Pet manure can generate electricity for millions of people

According to a new study, animal manure conversion into renewable sources can provide enough electricity for about 3% of North America's demand, while significantly reducing greenhouse gas emissions ( GHGs).

Research is important for all countries with livestock, as this is the first attempt to outline the process of determining the amount of renewable energy that livestock and other livestock can create. This is accompanied by a reduction in greenhouse gas emissions.

Picture 1 of Pet manure can generate electricity for millions of people

Transforming animal manure into recycled fuel can provide enough electricity for about 3% of North American demand, while significantly reducing greenhouse gas emissions(Photo: iStockphoto / Jerome Skiba)

Pet fertilizer, left to decompose naturally, emits two particularly potent greenhouse gases - nitrous oxide and methane . According to the Intergovernmental Panel on Climate Change, nitrous oxide makes the air hotter by 310 times carbon dioxide, 21 times the methane ratio. The paper presents two hypothetical situations and quantifies and compares the benefits of saving energy and reducing GHG. The first situation is 'commercial as usual' with burning coal for energy and fertilizer left behind for natural decomposition. The second situation is that the fertilizer is decomposed by microorganisms to produce biogas to replace coal.

Microbial decomposition , like the process of making compost, fertilizer can be converted into energy-rich bio-gas , which in turn can produce electricity using small standard turbines. Hundreds of millions of pets in the United States can generate about 100 million kilowatt hours of electricity, enough to supply millions of homes and offices. On the other hand, natural biodegradable fertilizers cause adverse environmental impacts, the new waste management system is capable of reducing 99 million tons of GHG, cutting about 4% of GHG emissions from production. electricity across the country.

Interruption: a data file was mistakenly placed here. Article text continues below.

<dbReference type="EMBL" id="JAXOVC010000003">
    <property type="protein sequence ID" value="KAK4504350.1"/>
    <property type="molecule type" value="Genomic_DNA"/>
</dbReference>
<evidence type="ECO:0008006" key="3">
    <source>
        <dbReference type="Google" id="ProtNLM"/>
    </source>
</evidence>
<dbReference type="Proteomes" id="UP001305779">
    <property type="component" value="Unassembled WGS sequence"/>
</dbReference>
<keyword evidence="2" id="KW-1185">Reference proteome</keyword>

The burning of biofuels could lead to carbon emissions, but production from biogas plants is much less than coal.

The authors of the paper, Dr. Michael E. Webber and Amanda D Cuellar from the University of Texas at Austin, wrote: 'Talking about criticism aimed at biofuels, the production of biogas from fertilizers has Reuse benefits of the least controversial source of waste, and potential for environmental improvement '.

'However, the supply of large-scale biogas production, including transport of materials and decomposers, must be specified at the local level, in order to create an economical and friendly energy system. with the environment '.

Refer:
Dr.Michael E. Webber and Amanda D Cuellar.Cow Power: The Energy and Emissions Benefits of Converting Manure to Biogas.Environmental Research Letters, 3 034002 (8pp), July 24, 2008 DOI: 10.1088 / 1748-9326 / 3/3/034002

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